December 2nd, 2019

Duath

John Greenleaf Whittier, 'Brown of Ossawatomie'

Brown of Ossawatomie

John Brown of Ossawatomie spake on his dying day:
'I will not have to shrive my soul a priest in Slavery's pay;
But let some poor slave-mother whom I have striven to free,
With her children, from the gallows-stair put up a prayer for me!'

John Brown of Ossawatomie, they led him out to die;
And lo! a poor slave-mother with her little child pressed nigh:
Then the bold, blue eye grew tender, and the old harsh face grew mild,
As he stooped between the jeering ranks and kissed the negro's child!

The shadows of his stormy life that moment fell apart,
And they who blamed the bloody hand forgave the loving heart;
That kiss from all its guilty means redeemed the good intent,
And round the grisly fighter's hair the martyr's aureole bent!

Perish with him the folly that seeks through evil good!
Long live the generous purpose unstained with human blood!
Not the raid of midnight terror, but the thought which underlies;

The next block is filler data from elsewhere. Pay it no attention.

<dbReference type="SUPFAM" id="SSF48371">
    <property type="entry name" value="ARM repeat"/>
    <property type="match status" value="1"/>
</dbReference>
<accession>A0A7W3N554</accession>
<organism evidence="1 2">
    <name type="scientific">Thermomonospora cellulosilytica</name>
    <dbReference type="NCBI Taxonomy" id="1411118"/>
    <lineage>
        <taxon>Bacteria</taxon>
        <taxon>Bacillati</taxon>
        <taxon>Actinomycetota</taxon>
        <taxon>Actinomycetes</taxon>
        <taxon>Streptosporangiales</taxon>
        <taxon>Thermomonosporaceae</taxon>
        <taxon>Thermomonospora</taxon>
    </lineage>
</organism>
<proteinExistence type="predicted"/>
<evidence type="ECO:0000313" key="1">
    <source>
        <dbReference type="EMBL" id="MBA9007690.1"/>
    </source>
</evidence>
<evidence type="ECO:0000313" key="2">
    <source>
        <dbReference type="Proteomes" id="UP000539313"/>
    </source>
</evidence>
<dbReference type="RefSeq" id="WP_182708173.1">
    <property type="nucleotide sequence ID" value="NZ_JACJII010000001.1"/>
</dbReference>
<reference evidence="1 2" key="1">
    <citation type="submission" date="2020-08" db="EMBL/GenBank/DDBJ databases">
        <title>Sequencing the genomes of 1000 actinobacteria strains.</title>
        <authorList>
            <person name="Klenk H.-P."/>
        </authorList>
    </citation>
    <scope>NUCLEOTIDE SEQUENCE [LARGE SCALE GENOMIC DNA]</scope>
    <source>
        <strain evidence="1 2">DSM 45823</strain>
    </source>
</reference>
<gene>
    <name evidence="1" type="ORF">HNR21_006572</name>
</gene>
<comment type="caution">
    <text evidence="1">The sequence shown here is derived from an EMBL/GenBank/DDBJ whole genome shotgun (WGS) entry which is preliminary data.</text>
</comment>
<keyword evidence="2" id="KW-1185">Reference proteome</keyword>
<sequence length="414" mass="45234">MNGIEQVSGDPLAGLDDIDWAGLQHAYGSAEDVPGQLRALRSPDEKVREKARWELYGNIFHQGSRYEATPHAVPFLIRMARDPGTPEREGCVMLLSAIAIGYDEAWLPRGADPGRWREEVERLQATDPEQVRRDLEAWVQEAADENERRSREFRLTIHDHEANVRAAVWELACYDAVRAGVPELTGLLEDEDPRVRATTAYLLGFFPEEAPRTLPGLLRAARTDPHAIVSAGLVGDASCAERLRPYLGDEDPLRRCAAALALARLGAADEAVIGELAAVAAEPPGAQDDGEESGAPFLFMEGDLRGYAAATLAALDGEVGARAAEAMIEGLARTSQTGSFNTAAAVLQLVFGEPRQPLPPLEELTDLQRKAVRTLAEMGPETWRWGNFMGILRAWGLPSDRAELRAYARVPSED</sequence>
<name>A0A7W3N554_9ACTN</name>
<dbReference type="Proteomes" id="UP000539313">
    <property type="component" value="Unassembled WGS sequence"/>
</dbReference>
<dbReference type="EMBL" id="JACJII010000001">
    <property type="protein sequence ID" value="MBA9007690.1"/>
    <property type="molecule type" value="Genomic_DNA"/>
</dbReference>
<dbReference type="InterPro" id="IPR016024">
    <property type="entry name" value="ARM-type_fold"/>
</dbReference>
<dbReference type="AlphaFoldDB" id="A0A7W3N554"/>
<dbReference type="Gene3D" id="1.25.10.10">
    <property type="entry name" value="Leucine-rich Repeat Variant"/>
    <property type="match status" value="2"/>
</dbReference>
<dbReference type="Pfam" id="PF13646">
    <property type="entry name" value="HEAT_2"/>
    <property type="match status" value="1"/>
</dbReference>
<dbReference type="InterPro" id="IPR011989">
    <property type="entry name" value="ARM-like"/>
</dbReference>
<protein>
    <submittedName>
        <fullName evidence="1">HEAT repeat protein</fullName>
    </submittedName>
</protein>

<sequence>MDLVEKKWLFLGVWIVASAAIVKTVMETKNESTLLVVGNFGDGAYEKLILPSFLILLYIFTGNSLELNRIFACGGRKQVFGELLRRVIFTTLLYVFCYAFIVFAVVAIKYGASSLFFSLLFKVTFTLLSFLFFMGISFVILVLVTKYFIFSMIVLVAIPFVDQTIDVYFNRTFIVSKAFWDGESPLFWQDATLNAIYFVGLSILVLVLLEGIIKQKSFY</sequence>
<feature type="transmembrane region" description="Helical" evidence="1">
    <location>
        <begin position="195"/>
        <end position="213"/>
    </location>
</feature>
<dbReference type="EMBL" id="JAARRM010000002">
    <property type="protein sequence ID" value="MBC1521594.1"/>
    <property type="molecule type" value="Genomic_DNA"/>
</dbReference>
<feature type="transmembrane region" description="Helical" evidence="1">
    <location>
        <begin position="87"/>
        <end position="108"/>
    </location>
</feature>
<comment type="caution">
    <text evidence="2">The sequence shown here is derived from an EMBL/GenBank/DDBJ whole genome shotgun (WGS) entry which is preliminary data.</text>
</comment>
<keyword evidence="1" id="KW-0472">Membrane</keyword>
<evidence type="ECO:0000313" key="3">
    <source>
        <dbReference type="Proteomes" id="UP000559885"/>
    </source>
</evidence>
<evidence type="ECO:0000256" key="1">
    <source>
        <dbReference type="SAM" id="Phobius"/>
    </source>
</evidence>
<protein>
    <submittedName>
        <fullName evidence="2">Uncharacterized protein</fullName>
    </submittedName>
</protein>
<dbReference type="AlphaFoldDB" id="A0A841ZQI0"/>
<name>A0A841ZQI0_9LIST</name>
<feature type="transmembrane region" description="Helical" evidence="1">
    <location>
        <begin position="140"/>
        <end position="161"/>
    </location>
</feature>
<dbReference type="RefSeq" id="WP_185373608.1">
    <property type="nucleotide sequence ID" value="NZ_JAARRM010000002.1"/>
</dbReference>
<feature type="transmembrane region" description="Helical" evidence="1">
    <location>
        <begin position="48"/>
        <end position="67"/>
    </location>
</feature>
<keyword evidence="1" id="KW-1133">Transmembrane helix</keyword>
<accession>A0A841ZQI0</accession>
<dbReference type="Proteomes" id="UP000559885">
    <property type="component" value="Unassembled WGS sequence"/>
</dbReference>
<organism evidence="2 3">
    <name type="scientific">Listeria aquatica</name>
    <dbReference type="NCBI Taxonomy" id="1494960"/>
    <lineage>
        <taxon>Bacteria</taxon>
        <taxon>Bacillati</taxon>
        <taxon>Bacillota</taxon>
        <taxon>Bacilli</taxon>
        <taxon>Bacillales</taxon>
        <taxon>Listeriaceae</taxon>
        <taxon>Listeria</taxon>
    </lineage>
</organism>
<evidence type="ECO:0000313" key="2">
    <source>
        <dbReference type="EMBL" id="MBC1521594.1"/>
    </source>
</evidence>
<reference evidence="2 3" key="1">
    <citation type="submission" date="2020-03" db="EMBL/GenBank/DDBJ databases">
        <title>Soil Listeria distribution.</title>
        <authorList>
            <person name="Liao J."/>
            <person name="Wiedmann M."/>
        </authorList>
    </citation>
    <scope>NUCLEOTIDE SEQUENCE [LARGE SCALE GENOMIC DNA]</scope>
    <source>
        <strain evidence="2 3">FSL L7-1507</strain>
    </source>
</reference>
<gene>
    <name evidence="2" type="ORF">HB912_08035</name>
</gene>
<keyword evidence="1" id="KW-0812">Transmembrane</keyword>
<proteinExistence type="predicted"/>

Not the borderer's pride of daring, but the Christian's sacrifice.

Nevermore may yon Blue Ridges the Northern rifle hear,
Nor see the light of blazing homes flash on the negro's spear;
But let the free-winged angel Truth their guarded passes scale,
To teach that right is more than might, and justice more than mail!

So vainly shall Virginia set her battle in array;
In vain her trampling squadrons knead the winter snow with clay!
She may strike the pouncing eagle, but she dares not harm the dove;
And every gate she bars to Hate shall open wide to Love!

by John Greenleaf Whittier

John Brown killed December 2, 1859
Duath

Herman Melville,'The Portent (1859)'

The Portent (1859)

Hanging from the beam,
Slowly swaying (such the law),
Gaunt the shadow on the green,
Shenandoah!
The cut is on the crown
(Lo, John Brown),
And the stabs shall heal no more.
Hidden in the cap
Is the anguish none can draw;
So your future veils its face,
Shenandoah!
But the streaming beard is shown
(Weird John Brown),
The meteor of the war.

By Herman Melville

John Brown hanged, December 2, 1859